/ By Dan Cardinali /
As CEO of The California Endowment, Dr. Bob Ross has helped to revolutionize the way America’s most populous state thinks about the health of its citizens and communities. Even in the midst of a 10-year, $1 billion campaign known as “Building Healthy Communities” — a campaign that has notched no fewer than 500 policy wins — Dr. Ross agreed to serve as one of two co-chairs for Upswell LA. In that role, he’s helping to ensure an experience that is authentic, change-oriented, and people-powered.
In this Q&A, Independent Sector CEO Dan Cardinali spoke to Dr. Ross to find out more about the work of TCE, and how its approach to community building might inform the design and experience of Upswell.
Dan Cardinali: You’re nearing the end of a 10-year, $1 billion campaign known as Building Healthy Communities (BHC). It’s one of the most ambitious, strategic, and integrated campaigns I’ve ever encountered, and it’s one of the reasons I pursued you as a co-chair for Upswell. So tell me, at a high level, how you define a healthy community and how you reduce health inequities among communities.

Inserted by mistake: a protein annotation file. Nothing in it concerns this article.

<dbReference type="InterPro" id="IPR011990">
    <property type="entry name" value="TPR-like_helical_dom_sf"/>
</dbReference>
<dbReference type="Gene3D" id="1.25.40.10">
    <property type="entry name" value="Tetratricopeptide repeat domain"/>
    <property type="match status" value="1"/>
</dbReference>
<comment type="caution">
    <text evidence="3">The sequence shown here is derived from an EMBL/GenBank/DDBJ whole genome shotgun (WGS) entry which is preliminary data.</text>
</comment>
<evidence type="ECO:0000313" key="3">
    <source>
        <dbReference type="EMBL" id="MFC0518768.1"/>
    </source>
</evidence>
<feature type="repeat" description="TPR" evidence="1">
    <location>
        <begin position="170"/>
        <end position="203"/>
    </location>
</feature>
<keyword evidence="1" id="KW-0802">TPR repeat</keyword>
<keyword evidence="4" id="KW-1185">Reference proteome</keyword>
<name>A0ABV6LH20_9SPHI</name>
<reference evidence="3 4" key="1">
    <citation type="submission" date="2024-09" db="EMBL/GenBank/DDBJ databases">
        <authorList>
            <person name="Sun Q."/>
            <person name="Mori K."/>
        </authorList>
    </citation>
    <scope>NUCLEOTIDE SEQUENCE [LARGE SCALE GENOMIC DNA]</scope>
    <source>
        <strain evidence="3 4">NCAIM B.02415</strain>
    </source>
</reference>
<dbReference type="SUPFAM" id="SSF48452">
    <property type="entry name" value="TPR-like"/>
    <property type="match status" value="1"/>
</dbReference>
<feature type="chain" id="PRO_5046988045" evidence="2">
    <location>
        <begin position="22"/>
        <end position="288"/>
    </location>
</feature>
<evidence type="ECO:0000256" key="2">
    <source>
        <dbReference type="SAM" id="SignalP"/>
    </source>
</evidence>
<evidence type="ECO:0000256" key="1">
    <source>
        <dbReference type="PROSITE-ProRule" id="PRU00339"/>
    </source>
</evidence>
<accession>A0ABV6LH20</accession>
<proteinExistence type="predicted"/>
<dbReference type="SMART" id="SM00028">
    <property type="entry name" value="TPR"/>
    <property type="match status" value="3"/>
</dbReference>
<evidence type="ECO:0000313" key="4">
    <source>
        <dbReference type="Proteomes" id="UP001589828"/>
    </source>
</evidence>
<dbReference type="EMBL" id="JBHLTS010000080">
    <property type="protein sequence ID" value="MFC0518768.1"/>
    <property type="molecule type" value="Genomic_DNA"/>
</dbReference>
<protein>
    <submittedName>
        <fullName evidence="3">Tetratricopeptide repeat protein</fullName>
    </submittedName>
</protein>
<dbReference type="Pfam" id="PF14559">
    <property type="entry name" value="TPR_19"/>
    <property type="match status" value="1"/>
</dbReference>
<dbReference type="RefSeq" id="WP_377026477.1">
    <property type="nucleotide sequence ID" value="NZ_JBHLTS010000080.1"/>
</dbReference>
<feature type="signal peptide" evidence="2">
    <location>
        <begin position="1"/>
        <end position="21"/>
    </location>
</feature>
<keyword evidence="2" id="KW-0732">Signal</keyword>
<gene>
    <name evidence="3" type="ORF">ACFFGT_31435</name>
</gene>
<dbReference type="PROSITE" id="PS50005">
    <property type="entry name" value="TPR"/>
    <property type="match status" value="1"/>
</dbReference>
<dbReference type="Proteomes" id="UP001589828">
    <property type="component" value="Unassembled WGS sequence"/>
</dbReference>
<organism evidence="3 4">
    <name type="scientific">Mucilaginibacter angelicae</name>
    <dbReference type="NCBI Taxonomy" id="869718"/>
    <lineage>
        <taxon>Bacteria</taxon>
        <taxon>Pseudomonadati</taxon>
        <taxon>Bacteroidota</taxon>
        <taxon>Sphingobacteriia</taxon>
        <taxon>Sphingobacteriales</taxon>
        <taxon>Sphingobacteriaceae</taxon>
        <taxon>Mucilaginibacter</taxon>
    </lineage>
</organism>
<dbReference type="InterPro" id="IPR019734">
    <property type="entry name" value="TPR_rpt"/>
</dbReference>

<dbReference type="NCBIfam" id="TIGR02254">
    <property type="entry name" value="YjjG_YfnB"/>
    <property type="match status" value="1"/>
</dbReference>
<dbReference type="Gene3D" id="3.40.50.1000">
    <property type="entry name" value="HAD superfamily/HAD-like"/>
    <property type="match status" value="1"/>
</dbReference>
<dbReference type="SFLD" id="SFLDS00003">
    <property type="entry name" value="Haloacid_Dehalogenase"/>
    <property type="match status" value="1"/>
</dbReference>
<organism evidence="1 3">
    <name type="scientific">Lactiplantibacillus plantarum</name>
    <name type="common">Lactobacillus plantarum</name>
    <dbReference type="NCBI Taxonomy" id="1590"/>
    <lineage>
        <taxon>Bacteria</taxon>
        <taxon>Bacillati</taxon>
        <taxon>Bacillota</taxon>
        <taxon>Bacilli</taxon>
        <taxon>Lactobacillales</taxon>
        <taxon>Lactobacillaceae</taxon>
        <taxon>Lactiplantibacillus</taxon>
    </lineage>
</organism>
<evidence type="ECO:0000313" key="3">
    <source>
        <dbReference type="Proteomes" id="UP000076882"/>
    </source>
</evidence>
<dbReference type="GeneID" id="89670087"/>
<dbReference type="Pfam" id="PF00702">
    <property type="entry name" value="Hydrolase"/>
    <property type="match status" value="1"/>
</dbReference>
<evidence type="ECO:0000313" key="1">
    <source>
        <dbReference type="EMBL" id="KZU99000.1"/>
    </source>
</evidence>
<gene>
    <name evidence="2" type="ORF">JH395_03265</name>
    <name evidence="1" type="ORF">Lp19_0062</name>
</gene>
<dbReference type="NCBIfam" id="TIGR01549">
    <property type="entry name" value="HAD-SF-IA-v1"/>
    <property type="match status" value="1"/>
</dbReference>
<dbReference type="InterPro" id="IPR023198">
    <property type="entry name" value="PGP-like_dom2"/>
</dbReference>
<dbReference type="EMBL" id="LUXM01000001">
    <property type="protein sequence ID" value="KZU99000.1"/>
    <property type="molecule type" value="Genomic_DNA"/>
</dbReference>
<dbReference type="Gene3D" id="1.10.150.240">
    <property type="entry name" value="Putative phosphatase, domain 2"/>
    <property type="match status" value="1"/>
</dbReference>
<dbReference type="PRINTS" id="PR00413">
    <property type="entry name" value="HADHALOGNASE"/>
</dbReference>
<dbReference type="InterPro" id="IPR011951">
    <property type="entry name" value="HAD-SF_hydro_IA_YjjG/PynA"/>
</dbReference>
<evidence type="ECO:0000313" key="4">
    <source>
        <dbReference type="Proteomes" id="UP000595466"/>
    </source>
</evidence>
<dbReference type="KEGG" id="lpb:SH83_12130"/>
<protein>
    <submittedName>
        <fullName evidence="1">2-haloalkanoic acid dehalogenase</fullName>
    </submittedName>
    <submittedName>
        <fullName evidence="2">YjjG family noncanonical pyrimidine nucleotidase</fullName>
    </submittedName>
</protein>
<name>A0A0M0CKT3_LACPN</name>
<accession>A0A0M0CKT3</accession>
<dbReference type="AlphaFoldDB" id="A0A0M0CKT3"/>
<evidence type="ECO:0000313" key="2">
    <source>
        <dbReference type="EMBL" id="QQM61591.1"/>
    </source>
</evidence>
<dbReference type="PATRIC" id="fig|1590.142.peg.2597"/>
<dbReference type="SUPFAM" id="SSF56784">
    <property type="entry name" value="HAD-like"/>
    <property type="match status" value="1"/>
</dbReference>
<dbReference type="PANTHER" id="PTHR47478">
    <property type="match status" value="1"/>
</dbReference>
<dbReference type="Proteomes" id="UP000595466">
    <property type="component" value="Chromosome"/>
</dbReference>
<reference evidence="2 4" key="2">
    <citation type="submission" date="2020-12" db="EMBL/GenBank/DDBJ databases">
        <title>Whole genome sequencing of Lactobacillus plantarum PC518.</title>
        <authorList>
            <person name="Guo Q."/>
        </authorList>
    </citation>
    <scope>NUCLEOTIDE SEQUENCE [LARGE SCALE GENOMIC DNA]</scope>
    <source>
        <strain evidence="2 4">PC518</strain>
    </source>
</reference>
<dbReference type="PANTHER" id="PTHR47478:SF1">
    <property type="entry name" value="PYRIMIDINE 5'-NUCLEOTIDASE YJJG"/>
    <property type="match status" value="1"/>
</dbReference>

Bob Ross: We are believers and advocates of the international World Health Organization’s definition of health. In sum, the WHO asserts that health is not merely the absence of disease, but a state of complete physical, mental, and social-emotional well-being. We take a social determinants, health equity approach to addressing inequality in health — which is a root-cause, prevention-oriented, community-centered approach. The leading predictor of our health status and life expectancy is our zip code. Health disparities and health inequality in our nation are, in a sense, “manufactured” by structural and systemic barriers to health: from racism, marginalization, and hopelessness to lack of fresh air, accessible parks and fitness opportunities, and lack of access to healthy foods. So we support building the capacity of community and grassroots leaders to attack health inequity at a structural, root-cause level.